Looks can be deceptive, but Hidden City isn’t anything of the sort. What you see is what you get: the line of attack is simple and the imposing defences are in direct opposition to it. May the best side win!


In the hope that those that covet it wouldn’t bother looking for it, Hidden City is among a small club of towns, cities and even entire countries that have been named in the hope of deterring would-be conquerors. The theory, it’s assumed, is that if Hidden City was so hard to find, why should anyone bother looking for it in the first place? Thus, left alone, its rulers hoped they would also be left in peace.

The ruse worked, for a while. Inevitably, however, word began to spread that Hidden City wasn’t just easily located, it was easily taken. The subsequent owner quickly learnt the lesson of its predecessor; by lining the battlements with a more substantial deterrent than the previous occupant had thought to rely on.     


Hidden City maintains a low profile, which means it lacks a dominating presence in the landscape. Its walls are low and wide, its layout is largely square and grid-based, and, once-breached, there are almost no raised defensive positions within the city walls. However, being small and almost symmetrical means troops can quickly support one another without losing their bearings. More importantly, before the final control point is taken, the attackers have to first get past the main gates and its sentry-like guns.  


  • Your attacking options are limited when it comes to taking the main gate at point A. You can attack from the front, against which are ranged a number of heavy cannon - more than is usual for a siege map - or, you can attempt to breach the side walls. In either case, the defenders will always be difficult to prize out. If you do attempt a frontal assault, try to take out as many cannons as possible before the main attack begins. 
  • Because point A is probably the easiest position to defend, and because it is so fundamental to any attack, it’s easy to lose the initiative and to keep blindly attacking in the hope the enemy will eventually fall. Inevitably it will, but to hasten it you need to broaden the front line so that the besieged units are being attacked from as many sides as possible, which will have the added effect of neutralising any attempts at reinforcement.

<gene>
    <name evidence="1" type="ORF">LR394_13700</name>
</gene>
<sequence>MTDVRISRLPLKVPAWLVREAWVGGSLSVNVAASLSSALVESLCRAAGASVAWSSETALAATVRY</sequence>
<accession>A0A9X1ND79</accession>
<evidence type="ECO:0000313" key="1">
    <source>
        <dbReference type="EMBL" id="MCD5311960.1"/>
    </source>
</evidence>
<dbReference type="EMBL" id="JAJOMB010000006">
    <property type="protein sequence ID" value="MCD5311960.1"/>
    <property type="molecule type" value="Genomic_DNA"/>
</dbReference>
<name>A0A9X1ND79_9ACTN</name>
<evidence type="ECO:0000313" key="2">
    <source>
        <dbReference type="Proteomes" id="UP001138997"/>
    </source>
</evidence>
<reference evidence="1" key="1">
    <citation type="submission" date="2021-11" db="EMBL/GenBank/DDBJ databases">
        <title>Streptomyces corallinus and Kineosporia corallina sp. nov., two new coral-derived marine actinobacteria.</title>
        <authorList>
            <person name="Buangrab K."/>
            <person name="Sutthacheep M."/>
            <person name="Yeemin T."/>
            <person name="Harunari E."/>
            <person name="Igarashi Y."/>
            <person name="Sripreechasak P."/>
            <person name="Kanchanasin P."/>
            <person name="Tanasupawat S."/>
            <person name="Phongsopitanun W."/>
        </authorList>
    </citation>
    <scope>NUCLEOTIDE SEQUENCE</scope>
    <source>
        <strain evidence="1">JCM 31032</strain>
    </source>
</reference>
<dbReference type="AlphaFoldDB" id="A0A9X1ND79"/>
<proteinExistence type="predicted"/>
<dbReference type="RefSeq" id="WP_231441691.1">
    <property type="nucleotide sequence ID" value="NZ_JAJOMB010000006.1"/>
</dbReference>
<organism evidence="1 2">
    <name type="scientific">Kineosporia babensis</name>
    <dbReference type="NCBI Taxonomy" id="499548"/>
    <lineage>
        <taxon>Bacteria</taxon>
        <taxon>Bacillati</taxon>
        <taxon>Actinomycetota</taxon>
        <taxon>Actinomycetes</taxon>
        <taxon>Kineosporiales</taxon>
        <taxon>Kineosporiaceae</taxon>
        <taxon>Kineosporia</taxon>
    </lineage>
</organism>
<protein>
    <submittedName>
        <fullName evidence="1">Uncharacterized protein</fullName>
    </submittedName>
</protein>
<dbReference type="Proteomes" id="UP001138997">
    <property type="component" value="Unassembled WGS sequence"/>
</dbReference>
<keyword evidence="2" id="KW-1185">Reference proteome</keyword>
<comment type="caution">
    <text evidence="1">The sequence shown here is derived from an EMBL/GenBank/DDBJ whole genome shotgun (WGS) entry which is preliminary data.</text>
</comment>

• Ironically, there is no place to hide for either side in Hidden City, so don’t expect any surprise attacks from within the city walls. However, the relatively long and straight streets are surprisingly good terrain for all unit types, including cavalry. Just because you need to be direct in your attacks, doesn’t mean the defenders will play to the same script. Just when you think a control point is about to become yours is when it’s most likely to slip from your grasp.


  • Whatever strategy you adopt, the main objective should be to hold control point A for as long as possible. Stationing the majority of your units and warlords on or around the gatehouse battlements is an obvious tactic that should have the desired effect. However, it may be an idea to keep the battlements uncluttered with a larger force in reserve - one that’s ready to reinforce the main position when needed. This could take the form of heavy infantry at the gates or a more mobile-infused cavalry force patrolling the two flanks. This would give any enemy hoping to attack your rear some cause for concern.
  • The attack is going to be focused on progressing from point A to B and then to C in a fairly direct route. The inner terrain will help such an advance, but equally, it allows you to direct lightning-fast counterattacks and calvary changes that, at worst, will slow the attackers down. If you can harang and harass with mobile units while shepherding the main attack to a standstill, all will not be lost.